How To Implement The hreflang Element Using XML Sitemaps
After much confusion and frustration from multilingual site webmasters on how to properly use the hreflang element, Google announced new functionality to allow multilingual and multinational site owners to set the rel=”alternate” hreflang=”x” link annotation using XML sitemaps. This is a much better way of implementing it than telling webmasters to add hundreds of lines of code […]
After much confusion and frustration from multilingual site webmasters on how to properly use the hreflang element, Google announced new functionality to allow multilingual and multinational site owners to set the rel=”alternate” hreflang=”x” link annotation using XML sitemaps.
This is a much better way of implementing it than telling webmasters to add hundreds of lines of code to their pages while simultaneously telling them to reduce lines of code.
Help For Multiple Language Countries
There are countries like Canada, Switzerland and Belgium that have multiple national languages and/or large populations that speak different languages resulting in companies creating specific language versions for these markets.
Previously, we had no way to set both a country and languages since Webmaster tool’s Geographical Settings were for countries only.
For example, Switzerland we could only tell Google that the German, French and Italian versions of the site were all related to Switzerland but not designate a language for them.
With this new functionality, we now have the ability to designate a section of the site for the German speaking part of Switzerland and another part of the French speaking. We can easily do this by adding these entries to the XML sitemap or by using the link element as Google initially deployed.
To make the entry for Switzerland,we would add the following to our XML site map.
Companies should deploy a specific XML sitemap with their country homepages as soon as they can to start benefiting from this location setting especially with their English and Spanish sites. Note, you can incorporate this into your normal site map process later but for now you can get it live and reap the benefits.
As the image below shows, simply take your global homepage then create an entry for each of the country/language versions which will help Google understand that they are actual local market versions.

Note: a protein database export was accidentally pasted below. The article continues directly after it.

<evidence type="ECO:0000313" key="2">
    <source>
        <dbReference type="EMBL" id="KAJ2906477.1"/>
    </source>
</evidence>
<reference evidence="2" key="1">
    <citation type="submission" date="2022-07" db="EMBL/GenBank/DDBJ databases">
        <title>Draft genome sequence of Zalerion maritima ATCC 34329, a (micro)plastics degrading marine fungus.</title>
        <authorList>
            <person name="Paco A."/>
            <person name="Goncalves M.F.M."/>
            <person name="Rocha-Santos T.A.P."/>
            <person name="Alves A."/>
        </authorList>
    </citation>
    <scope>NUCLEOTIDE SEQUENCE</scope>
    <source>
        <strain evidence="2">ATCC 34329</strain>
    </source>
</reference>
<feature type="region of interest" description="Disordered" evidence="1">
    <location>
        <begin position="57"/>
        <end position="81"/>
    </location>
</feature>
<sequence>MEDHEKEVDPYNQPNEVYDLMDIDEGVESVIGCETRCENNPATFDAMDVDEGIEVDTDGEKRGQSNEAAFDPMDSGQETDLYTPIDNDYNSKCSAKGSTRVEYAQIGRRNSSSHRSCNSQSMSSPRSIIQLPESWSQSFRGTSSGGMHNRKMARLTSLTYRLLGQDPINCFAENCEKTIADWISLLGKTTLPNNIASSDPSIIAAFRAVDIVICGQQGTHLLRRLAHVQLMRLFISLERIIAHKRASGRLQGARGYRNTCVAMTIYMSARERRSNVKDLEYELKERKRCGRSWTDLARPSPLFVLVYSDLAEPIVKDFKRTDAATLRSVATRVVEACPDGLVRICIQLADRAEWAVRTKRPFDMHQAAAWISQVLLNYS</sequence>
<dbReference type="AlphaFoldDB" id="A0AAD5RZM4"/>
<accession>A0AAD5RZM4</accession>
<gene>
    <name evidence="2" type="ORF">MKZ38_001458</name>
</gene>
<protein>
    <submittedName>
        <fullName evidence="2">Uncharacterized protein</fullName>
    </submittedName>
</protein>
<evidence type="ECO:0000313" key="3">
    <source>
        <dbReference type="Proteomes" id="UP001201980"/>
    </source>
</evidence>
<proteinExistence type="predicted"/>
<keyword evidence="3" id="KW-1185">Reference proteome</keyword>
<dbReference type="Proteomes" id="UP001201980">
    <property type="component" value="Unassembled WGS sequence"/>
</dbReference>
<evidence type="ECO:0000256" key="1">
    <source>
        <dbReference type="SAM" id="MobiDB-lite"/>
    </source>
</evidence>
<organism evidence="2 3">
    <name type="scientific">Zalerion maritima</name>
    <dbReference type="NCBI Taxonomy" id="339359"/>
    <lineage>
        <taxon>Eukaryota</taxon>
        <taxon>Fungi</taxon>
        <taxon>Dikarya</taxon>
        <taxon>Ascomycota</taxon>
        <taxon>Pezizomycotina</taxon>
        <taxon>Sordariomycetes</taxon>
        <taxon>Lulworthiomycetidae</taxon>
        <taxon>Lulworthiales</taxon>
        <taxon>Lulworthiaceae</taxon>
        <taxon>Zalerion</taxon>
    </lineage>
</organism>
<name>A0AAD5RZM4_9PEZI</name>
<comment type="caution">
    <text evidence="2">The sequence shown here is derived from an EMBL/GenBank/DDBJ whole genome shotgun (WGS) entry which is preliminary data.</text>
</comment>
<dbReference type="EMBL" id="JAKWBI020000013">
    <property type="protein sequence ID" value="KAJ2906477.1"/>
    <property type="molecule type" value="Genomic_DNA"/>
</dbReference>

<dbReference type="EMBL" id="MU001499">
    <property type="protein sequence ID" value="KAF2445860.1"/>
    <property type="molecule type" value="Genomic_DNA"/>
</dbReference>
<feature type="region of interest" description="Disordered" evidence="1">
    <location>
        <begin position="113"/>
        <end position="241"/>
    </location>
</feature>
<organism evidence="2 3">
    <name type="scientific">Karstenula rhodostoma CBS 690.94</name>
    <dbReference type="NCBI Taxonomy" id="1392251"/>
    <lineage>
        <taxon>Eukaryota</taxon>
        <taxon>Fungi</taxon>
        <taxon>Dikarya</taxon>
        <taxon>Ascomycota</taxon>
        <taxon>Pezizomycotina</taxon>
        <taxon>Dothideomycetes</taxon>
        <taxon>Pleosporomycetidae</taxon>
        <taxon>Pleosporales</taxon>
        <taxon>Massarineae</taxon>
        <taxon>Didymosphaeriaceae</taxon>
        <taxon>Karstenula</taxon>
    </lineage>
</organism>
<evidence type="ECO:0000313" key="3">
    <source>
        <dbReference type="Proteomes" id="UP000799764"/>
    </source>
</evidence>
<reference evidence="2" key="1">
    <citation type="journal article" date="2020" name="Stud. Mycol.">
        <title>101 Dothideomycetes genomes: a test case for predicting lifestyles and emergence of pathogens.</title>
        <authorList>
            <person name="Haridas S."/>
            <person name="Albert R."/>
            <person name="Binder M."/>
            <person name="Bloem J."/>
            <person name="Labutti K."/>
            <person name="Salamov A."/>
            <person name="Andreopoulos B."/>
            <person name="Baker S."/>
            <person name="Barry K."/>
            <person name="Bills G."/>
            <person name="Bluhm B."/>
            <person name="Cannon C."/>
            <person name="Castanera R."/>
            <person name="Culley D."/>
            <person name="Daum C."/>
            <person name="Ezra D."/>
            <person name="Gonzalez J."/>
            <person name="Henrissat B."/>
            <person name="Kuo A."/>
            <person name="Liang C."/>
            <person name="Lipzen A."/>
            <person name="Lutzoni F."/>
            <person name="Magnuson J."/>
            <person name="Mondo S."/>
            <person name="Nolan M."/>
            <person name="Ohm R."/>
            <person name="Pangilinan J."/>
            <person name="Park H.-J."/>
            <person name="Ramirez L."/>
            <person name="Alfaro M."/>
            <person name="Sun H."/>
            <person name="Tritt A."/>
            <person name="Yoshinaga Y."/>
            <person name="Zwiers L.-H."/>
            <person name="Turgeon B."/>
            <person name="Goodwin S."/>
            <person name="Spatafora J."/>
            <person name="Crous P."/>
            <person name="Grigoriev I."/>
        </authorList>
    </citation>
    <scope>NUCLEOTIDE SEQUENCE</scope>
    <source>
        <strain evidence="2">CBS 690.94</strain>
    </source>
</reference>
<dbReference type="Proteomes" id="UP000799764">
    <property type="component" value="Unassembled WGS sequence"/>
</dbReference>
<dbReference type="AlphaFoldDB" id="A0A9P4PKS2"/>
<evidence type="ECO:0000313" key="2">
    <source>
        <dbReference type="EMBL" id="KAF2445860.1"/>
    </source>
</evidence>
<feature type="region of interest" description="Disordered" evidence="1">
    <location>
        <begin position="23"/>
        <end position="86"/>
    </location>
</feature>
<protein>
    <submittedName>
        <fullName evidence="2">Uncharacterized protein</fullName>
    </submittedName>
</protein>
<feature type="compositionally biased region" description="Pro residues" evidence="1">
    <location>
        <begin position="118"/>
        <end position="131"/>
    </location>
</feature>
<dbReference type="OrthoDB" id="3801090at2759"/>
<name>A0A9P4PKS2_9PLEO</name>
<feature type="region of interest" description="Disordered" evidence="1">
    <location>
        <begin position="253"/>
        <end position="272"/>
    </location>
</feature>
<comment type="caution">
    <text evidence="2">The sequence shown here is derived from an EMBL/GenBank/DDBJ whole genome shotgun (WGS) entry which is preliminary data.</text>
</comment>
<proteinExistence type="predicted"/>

The frustrating thing for me as that most multinationals have already told Google this same information via their Webmaster Tools Geographical targeting function which Google seems to be totally ignoring.
Global & Local English Pages
Many multinational have used their global site as their US site, which has forced them to either, make it US only or global and thereby causing problems in English markets like the UK and Australia.
Using the hreflang element, multinationals can easily designate the global page as being global English [en] and then designate the local market versions as being local-language specific.
Some initial tests show that it has helped some of those sites that are penalized by having multiple English versions of the site in different countries.
XML Sitemap Code Bloat
The size of the XML sitemaps will be a challenge for multinationals when they add these elements since they will expand significantly.
Typical entries use between one to six rows in a XML file, but now they will grow to as many as 100 or more for each URL which needs to be taken into consideration when building them due the max size limitations.
While Sitemap.org standards say the max size is 50,000 URL’s we have found that 5k to 10k URL’s is a more manageable number and we will have to reduce the number of URL’s included further to accommodate the increased file sizes that come with adding all of the hreflang versions making the management of site maps and index files a bit more complicated.
XML Sitemap Development Tools
None of the popular XML site map tools have added this functionality yet but I suspect some of them will. This will be a pretty complex undertaking since you will need to match pages to each other and then make the entries.
For many companies that have uniform URL structures, this will be easy to replicate but for others that have Frankenstein sites as in one case the company had 57 different URL versions to represent the same page in multiple countries.
Until the tools evolve, you can develop these manually for the biggest opportunity markets and your most important content. Hopefully this will be the solution to this massive problem of local content wrapped multinational sites scale being given the same relevance treatment as smaller single country sites.
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